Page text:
As part of Richardson ISD's middle school transformation plan, work is slated to begin before the end of the current school year on construction of the new Lake Highlands Middle School as well as renovations to the future Forest Meadow Middle School.

The RISD board of trustees received an update during its Nov. 15 meeting on the preliminary design work that has been done on the two campuses from architecture firm Perkins & Will.

Using a phased construction approach, the middle school transformation plan calls for facility adjustments at junior high campuses over the course of several years to make room for sixth graders, district officials said. The goal is to have construction completed at all campuses by school year 2030-31, according to a district presentation on the 2021 bond earlier this year. Funds from the bond, which was approved by RISD voters in May, will be used to pay for the Lake Highlands and Forest Meadow projects.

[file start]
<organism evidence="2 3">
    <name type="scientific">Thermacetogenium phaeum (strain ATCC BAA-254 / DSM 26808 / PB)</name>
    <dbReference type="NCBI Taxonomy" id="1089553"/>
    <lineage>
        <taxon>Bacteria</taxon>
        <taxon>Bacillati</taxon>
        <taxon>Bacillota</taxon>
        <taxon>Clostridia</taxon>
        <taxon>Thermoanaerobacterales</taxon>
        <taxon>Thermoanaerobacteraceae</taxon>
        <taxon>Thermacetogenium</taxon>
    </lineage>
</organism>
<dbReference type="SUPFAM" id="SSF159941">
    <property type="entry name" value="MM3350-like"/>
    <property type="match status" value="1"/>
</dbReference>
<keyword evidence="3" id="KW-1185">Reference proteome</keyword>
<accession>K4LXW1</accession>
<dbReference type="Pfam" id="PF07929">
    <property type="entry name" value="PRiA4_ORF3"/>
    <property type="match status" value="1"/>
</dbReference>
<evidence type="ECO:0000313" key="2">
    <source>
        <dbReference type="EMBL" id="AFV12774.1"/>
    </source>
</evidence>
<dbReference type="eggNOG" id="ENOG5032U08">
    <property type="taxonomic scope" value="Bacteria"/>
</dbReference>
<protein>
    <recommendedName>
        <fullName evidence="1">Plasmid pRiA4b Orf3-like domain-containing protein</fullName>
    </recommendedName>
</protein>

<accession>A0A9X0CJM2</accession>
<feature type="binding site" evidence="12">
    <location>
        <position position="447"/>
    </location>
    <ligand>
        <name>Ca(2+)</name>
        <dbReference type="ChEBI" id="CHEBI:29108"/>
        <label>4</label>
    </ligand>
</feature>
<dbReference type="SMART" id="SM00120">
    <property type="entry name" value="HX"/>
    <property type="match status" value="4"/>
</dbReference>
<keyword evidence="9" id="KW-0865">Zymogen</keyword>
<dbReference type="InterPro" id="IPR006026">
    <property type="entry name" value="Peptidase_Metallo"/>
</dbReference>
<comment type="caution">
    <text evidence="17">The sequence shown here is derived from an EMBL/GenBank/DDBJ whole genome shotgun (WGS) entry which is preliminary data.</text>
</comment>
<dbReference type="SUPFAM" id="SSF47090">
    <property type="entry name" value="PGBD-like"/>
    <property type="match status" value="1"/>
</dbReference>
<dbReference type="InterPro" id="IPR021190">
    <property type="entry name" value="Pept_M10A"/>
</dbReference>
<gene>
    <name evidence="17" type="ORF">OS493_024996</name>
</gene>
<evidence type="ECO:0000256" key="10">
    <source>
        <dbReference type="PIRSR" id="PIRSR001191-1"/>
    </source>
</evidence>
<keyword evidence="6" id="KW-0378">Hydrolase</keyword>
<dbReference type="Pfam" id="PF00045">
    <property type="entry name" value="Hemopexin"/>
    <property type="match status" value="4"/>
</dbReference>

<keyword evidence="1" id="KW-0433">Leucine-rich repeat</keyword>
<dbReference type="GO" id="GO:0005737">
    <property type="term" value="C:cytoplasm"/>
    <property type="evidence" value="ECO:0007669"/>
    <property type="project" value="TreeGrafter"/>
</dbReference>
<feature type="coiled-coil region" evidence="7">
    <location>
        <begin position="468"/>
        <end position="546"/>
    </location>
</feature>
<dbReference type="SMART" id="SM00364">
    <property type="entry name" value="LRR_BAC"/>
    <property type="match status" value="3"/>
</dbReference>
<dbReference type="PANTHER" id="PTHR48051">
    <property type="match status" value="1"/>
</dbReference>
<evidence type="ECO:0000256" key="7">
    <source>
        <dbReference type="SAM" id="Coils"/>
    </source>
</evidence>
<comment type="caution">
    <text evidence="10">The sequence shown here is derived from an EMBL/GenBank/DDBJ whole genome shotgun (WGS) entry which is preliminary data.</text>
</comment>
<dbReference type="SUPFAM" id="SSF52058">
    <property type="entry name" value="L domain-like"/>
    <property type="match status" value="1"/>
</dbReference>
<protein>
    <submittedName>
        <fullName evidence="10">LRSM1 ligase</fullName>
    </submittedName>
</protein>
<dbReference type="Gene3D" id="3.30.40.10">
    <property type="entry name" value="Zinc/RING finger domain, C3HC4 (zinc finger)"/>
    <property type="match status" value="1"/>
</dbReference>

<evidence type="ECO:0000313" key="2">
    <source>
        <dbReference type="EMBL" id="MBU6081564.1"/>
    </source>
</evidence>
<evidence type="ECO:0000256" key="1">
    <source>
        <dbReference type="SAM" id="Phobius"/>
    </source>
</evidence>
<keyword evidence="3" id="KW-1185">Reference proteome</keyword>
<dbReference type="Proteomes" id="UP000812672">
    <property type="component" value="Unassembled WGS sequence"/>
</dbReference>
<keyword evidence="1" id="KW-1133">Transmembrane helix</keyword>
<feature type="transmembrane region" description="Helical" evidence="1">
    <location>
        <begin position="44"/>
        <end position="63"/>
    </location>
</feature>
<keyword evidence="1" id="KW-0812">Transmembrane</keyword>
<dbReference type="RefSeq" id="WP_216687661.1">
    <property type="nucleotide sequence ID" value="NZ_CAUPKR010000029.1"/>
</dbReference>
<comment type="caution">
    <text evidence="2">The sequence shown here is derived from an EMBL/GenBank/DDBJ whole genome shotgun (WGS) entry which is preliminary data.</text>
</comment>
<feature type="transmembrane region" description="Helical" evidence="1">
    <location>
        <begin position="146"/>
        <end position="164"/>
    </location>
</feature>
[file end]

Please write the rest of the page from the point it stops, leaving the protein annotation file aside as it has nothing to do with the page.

The Forest Meadow project is expected to go out for bid in January, followed by the Lake Highlands project in February, Perkins & Will principal Vandana Nayak said during the Nov. 15 meeting. The Forest Meadow project would then go before the board in March to allow construction to begin in April, she said. The Lake Highlands project would be brought before the board in April, and construction could then begin in May.

Nayak said Forest Meadow is slated to be completed by July 2023, while the new Lake Highlands is expected to be done in May 2024. She said the existing Lake Highlands Junior High School will be demolished once the middle school is completed.

"The original plan for the middle school transformation is to have sixth graders come into Forest Meadow in August of 2024," Assistant Superintendent Sandra Hayes said. "So we have ample ability to adjust the schedule [if needed]."

Perkins & Will has worked potential delays related to supply chain shortages into the schedules for the construction work, Nayak said.

Hayes said the middle school transformation plan will eventually touch each of the district's service areas.

"We currently recommend four buildings be rebuilt, one in each of the learning communities," Hayes said. "So each learning community will go through the same process ... as we build a new school and tear down an existing school that has been there since the '50s or '60s."